To learn more about the project on Promoting Dialogue on Arms Control and Disarmament, please visit the Academy’s website.
- 1On March 2, 2022, the United Nations General Assembly adopted Resolution ES-11/1, “Aggression against Ukraine.” The voting revealed that one-fifth of the 193 countries either abstained (thirty-five countries, including China, India, and Pakistan) or voted against the resolution (five countries, including Russia and the DPRK). For more details, see “Aggression against Ukraine: resolution / adopted by the General Assembly.”
- 2A summary of the recommendations emerging from this 2020 virtual series can be found on the American Academy’s website. All sessions throughout the series were held under the Chatham House Rule.
- 3The project Promoting Dialogue on Arms Control and Disarmament seeks to identify a range of measures to enhance strategic stability among the major nuclear powers and to avoid costly arms races. Through a series of Track-2 meetings with U.S., Russian, and Chinese experts and former policy-makers, the project aims to provide recommendations that will address multipolar strategic stability and reduce the risk of nuclear weapons being used.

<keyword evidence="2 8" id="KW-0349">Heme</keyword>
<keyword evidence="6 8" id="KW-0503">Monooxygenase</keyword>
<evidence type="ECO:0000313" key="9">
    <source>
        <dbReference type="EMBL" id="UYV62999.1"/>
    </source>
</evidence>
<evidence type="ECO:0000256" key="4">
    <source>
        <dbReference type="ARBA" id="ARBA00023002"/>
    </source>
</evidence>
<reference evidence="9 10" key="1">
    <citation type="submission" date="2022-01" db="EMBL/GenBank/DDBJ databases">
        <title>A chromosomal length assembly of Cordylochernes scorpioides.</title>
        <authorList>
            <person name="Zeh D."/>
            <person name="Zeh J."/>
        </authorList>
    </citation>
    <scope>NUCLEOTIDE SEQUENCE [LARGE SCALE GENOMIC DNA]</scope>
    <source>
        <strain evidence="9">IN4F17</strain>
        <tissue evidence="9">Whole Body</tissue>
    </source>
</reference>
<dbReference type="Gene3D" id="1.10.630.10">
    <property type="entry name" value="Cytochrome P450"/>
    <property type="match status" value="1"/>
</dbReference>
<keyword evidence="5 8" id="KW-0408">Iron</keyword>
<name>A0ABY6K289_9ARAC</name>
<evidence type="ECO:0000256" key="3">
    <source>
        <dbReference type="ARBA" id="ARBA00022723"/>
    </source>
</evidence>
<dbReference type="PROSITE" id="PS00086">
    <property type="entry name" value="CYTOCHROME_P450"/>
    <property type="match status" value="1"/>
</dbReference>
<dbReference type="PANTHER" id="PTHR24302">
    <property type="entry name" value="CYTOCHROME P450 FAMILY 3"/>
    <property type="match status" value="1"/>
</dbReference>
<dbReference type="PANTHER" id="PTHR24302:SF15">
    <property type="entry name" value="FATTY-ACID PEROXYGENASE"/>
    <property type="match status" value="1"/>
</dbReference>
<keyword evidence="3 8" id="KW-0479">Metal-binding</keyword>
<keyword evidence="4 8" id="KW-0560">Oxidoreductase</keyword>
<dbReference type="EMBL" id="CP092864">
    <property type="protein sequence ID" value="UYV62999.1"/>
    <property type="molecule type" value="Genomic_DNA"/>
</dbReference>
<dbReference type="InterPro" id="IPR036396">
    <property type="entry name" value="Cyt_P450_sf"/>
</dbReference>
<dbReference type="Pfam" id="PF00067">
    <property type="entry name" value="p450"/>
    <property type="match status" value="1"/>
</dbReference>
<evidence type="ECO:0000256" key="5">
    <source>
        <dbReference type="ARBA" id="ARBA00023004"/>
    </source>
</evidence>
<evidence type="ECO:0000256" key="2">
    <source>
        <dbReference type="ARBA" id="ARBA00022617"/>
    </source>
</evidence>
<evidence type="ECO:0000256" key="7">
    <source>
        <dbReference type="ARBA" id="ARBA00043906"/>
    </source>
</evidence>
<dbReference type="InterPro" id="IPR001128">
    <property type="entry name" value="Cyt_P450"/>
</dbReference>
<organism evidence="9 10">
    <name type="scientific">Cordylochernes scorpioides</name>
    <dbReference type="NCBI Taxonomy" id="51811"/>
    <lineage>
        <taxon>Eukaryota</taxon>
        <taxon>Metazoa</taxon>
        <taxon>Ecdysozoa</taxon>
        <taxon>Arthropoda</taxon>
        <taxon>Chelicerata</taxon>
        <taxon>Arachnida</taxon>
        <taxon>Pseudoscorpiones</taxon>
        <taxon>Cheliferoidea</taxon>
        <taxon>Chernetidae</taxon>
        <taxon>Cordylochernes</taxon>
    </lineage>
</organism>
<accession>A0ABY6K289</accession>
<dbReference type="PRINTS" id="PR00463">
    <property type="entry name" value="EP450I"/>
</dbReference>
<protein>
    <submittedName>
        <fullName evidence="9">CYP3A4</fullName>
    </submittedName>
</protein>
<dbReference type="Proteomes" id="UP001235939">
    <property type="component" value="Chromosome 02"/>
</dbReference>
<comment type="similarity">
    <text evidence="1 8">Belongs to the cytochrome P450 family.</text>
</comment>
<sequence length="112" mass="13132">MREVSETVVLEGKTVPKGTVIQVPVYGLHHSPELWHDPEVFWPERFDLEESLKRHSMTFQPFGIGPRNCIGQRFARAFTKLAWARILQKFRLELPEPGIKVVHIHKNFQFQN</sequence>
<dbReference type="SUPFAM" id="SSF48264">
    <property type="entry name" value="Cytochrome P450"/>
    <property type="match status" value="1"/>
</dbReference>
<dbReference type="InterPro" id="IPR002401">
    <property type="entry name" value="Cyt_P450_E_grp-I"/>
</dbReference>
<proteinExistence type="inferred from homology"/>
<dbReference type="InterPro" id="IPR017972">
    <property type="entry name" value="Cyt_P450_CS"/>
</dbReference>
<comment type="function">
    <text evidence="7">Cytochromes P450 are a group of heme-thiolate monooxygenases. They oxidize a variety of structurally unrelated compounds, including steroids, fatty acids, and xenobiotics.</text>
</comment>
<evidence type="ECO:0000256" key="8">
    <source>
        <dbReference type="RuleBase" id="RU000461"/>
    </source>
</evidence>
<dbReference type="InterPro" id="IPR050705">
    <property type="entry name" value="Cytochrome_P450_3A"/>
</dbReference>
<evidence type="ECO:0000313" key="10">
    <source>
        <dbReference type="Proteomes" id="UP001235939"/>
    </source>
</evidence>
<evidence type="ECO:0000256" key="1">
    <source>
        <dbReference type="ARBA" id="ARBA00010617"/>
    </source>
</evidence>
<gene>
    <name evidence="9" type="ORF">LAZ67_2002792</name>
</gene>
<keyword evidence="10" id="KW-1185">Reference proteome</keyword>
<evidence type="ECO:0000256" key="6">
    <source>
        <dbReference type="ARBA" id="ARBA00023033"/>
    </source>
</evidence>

- 4The Academy convened a series of conferences and programs that led to the seminal 1960 special issue of Dædalus on arms control, which President John F. Kennedy subsequently called the “Bible” on the subject. Read extensively by scientists and government leaders, the Dædalus issue helped fashion an intellectual framework for the fledgling area of nuclear weapons arms control.
- 5China is estimated to have approximately 350 nuclear warheads, with the United States and Russia holding 5,428 and 5,977, respectively. See https://fas.org/issues/nuclear-weapons/status-world-nuclear-forces/.
- 6Many of these themes are addressed in a parallel Academy project, “Meeting the Challenges of the New Nuclear Age, Phase II: Deterrence and New Nuclear States,” led by Scott Sagan and Vipin Narang. The project is publishing an edited volume of essays with Cornell University Press (forthcoming, January 2023).
- 7On the problem of “entanglement,” see James M. Acton, “Technology, Doctrine, and the Risk of Nuclear War,” in Emerging Risks and Declining Norms in the Age of Technological Innovation and Changing Nuclear Doctrines (Cambridge, Mass.: American Academy of Arts and Sciences, 2018). Upcoming publications in the “Promoting Dialogue” series include multiple essay monographs on “Space and Strategic Stability” and on “Missile Defense.”
- 8As shown in the Spring 2020 issue of Dædalus, it is widely believed that the likeliest path to nuclear use is by inadvertent escalation in the context of a conventional conflict.
- 9Steven E. Miller, “The Rise and Decline of Global Nuclear Order?” in Nuclear Perils in a New Era: Bringing Perspective to the Nuclear Choices Facing Russia and the United States (Cambridge, Mass.: American Academy of Arts and Sciences, 2021).